IRS Extends Due Date for Tax Returns for 2010 Decedents
Estates of decedents who died in 2010 were given a very valuable option. They can elect to not be subject to estate taxes and have carryover basis for income tax purposes. Alternatively, they can elect to be subject to estate taxes yet receive a stepped-up basis for the assets owned by the decedent.
Those who choose to be subject to the estate tax system are required to file a Form 706 by September 19, 2011 if the estate is larger than $5 million. The IRS has just announced that these estates may obtain a six-month extension of the time to file to March 19, 2012 by requesting an extension on Form 4768.
Those who choose to be in the carryover basis system will be required to file a Form 8939. Originally, the IRS said that Form 8939 would be due on November 15, 2011. That deadline has been extended until January 17, 2012.
One of the reasons the IRS extended these dates is because of their delay in providing the appropriate forms. We only recently received the Form 706 and the accompanying instructions. We have yet to receive Form 8939.
All of the estates with whom we are working know which system they plan to elect. All of the estates under $5 million are electing the estate tax system so that they can have stepped-up basis for income tax purposes without having to file Form 8939. These estates do not have to file any forms to make this election. Only 1 of the estates that were above $5 million are choosing the estate tax system. The rest are choosing the carryover basis system. The 2 month extension until January 17, 2011 is very welcome news for these estates, especially since we have yet to see the Form 8939.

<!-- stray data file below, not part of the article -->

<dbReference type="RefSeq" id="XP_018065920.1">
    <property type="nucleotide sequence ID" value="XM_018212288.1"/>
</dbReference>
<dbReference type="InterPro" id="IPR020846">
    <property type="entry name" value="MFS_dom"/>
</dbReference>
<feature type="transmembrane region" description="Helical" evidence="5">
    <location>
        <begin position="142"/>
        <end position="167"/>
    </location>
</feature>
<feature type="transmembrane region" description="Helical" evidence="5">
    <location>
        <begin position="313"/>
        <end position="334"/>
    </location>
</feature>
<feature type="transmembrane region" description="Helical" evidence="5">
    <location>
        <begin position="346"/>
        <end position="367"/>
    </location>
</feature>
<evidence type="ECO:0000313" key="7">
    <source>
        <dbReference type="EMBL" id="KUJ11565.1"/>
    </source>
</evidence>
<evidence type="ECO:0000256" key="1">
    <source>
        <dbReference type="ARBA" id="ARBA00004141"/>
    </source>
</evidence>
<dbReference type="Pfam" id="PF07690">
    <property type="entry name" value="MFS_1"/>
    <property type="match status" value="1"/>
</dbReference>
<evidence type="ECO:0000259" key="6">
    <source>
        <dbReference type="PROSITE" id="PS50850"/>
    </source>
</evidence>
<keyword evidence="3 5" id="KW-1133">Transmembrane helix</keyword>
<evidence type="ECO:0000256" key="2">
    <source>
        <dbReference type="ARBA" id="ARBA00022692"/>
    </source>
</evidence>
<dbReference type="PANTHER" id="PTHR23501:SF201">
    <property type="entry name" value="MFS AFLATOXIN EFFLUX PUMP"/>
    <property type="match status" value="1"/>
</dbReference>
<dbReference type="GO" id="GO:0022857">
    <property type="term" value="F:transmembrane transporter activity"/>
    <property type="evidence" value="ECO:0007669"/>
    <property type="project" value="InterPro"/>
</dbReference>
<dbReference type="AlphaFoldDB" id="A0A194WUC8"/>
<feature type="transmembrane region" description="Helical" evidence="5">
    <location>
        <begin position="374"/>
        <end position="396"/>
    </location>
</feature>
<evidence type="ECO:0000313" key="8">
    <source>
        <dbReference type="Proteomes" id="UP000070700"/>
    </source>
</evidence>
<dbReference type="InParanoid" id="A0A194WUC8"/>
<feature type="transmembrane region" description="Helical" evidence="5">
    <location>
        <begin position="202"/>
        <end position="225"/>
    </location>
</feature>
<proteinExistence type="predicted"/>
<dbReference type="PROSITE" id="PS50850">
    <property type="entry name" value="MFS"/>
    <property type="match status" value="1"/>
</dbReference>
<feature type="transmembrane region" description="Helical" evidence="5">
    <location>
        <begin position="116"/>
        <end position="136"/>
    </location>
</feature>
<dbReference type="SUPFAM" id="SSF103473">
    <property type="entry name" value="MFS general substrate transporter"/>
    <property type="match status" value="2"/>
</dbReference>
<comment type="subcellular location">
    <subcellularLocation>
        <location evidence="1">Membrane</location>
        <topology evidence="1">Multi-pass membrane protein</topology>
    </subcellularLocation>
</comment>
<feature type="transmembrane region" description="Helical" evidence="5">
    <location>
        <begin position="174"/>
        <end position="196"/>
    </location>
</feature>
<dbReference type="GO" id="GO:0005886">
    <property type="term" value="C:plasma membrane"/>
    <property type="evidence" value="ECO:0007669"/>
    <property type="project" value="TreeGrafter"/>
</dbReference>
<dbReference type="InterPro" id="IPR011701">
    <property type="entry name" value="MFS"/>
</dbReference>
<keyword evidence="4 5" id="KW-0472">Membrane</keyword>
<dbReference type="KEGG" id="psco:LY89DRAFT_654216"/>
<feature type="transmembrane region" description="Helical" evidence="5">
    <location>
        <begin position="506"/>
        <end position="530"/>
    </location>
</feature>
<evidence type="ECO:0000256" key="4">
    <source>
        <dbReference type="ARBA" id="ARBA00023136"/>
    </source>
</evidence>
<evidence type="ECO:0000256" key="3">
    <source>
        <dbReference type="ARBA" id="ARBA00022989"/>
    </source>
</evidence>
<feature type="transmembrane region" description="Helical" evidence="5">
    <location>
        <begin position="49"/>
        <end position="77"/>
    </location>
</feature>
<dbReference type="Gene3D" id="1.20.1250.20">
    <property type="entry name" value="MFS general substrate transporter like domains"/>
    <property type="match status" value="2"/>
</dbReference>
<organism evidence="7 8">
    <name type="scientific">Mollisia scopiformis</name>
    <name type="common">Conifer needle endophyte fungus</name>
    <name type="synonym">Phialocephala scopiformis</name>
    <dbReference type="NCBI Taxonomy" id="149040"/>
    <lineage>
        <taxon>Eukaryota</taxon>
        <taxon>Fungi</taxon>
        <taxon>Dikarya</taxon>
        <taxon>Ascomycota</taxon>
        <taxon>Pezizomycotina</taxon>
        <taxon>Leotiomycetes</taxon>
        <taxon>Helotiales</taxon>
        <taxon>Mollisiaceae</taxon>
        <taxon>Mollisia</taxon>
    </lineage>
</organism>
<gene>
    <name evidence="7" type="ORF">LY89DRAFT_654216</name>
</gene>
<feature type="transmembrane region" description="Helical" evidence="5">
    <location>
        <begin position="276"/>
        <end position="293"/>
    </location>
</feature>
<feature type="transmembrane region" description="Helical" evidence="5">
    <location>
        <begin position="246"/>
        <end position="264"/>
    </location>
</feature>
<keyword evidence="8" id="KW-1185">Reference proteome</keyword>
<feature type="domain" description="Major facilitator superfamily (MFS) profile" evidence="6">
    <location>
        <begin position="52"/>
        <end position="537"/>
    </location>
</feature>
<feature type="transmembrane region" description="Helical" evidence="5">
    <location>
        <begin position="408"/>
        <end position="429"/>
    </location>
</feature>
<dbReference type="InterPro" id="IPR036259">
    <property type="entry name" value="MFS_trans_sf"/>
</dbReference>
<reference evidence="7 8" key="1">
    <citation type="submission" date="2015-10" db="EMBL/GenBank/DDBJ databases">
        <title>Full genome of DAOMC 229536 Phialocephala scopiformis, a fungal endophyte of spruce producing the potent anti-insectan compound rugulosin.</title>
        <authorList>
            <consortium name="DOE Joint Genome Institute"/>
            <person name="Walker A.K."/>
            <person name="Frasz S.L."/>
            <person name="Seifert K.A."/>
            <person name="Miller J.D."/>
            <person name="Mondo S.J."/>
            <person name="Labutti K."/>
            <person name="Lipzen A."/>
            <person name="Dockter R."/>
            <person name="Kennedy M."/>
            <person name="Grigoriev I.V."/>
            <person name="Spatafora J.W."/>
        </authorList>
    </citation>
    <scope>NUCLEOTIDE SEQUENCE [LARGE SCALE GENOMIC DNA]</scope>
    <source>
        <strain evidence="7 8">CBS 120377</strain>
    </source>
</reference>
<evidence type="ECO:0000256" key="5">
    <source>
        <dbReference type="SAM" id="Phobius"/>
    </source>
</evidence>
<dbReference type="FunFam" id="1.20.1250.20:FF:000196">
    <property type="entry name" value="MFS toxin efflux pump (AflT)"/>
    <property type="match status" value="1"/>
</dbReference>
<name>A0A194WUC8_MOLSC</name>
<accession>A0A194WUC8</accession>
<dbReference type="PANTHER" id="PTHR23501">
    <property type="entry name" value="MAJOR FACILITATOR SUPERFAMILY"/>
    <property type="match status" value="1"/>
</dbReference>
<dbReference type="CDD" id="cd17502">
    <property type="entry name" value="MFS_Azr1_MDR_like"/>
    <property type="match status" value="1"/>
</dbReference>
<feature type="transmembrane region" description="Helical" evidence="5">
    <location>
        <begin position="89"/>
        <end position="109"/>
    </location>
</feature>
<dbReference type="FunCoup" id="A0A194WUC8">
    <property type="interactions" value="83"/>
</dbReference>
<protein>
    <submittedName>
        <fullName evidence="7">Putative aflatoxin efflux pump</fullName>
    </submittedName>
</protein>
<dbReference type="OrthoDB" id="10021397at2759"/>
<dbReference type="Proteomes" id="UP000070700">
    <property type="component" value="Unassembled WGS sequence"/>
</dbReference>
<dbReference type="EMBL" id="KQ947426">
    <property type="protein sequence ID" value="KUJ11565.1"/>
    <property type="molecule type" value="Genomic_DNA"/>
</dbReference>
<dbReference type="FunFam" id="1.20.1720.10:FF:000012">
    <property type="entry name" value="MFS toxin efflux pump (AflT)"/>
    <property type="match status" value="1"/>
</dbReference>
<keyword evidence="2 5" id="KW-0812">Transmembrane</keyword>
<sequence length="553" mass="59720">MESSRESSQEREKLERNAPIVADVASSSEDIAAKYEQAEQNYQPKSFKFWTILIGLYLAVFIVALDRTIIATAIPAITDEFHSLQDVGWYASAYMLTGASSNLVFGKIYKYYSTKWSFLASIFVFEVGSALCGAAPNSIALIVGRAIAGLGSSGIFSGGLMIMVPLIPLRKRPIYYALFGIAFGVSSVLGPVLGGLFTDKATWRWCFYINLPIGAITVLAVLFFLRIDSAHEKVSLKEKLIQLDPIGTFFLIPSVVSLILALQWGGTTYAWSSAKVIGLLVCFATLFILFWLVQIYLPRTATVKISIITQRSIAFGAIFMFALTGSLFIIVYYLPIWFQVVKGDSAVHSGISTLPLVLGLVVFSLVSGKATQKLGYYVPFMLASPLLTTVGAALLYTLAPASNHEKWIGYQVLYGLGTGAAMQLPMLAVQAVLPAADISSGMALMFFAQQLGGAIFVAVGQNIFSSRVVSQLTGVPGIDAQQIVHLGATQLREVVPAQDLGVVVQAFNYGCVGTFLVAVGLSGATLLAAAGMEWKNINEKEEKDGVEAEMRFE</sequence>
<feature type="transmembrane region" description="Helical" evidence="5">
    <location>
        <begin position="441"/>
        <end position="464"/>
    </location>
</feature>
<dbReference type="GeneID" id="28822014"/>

If you are uncertain of the best tax system, you should file the Form 4768 no later than September 19, 2011. This will buy you 4 months of time to make the decision. You will not be precluded from electing the carryover basis system if you file the Form 4768.
If you file Form 4768, you should also request an extension of time for payment of any estate taxes that would be owed. If you eventually file a Form 706 and owe taxes, the extension of time to pay will cause you to owe interest during the interim. However, late payment penalties will be avoided, and the interest rate is very low.